Blood is thicker than water. At least, so says an ancient proverb that stresses the strength of biological family ties. Yet, as the notion of ‘the chosen family’ gained ground in the 20th century, the truth of that statement has been severely challenged: parents and siblings might be the people with whom we spend a big part of our life, but it could be others we end up bonding with the most.
The idea of choosing your own family, rather than accepting biological or legal kinship, has grown more important in postmodern society, as people increasingly tried to beat loneliness and hardship by creating their own circle of trust.
In the late 1960s and 1970s, hippies fed up with mainstream ideas, traditionalism and institutionalised life established alternative communities that functioned as extended families and relied on communal ownership and solidarity.
Yet these alternative lifestyles didn't always prove to be sustainable, as people found the group pressure to conform and the lack of private property hard to cope with. Moreover, self-sufficiency turned out to be a hard goal to achieve and the success of education in communal settlements came under scrutiny.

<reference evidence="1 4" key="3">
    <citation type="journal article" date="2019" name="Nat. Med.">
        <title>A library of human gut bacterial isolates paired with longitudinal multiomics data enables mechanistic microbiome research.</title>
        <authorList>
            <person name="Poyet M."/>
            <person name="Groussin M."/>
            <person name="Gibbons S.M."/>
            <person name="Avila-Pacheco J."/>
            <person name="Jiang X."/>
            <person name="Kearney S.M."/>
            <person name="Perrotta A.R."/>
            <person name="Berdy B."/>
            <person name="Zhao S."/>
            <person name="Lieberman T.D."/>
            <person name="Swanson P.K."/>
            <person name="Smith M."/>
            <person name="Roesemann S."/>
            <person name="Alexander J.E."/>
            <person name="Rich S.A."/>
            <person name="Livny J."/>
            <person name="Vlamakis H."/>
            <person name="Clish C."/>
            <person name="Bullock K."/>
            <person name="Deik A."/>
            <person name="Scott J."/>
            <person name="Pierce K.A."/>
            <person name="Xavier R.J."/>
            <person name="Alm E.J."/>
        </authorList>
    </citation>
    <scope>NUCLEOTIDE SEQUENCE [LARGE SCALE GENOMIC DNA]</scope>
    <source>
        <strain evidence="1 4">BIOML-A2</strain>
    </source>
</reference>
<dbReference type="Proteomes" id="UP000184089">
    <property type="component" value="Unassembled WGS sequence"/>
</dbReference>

Next to communes sharing space and means to live, the last decades of the century saw counter- and subcultures forming tight communities that responded to their sense of belonging beyond the traditional family realm.
At the turn of the century, the emergence of social media enabled the formation of global families: tight-knit groups of people who might never meet in person but feel bonded by shared interests or an emotional connection.
Yet the most powerful driver behind demystifying the idea that ‘you can choose your friends but you can't choose your family’, has been LGBTQ+ activism. At greater risk for social isolation and family rejection, people in the queer community have found themselves leaning more on alternative networks for love and support, thus furthering a different understanding of what it means to be a family.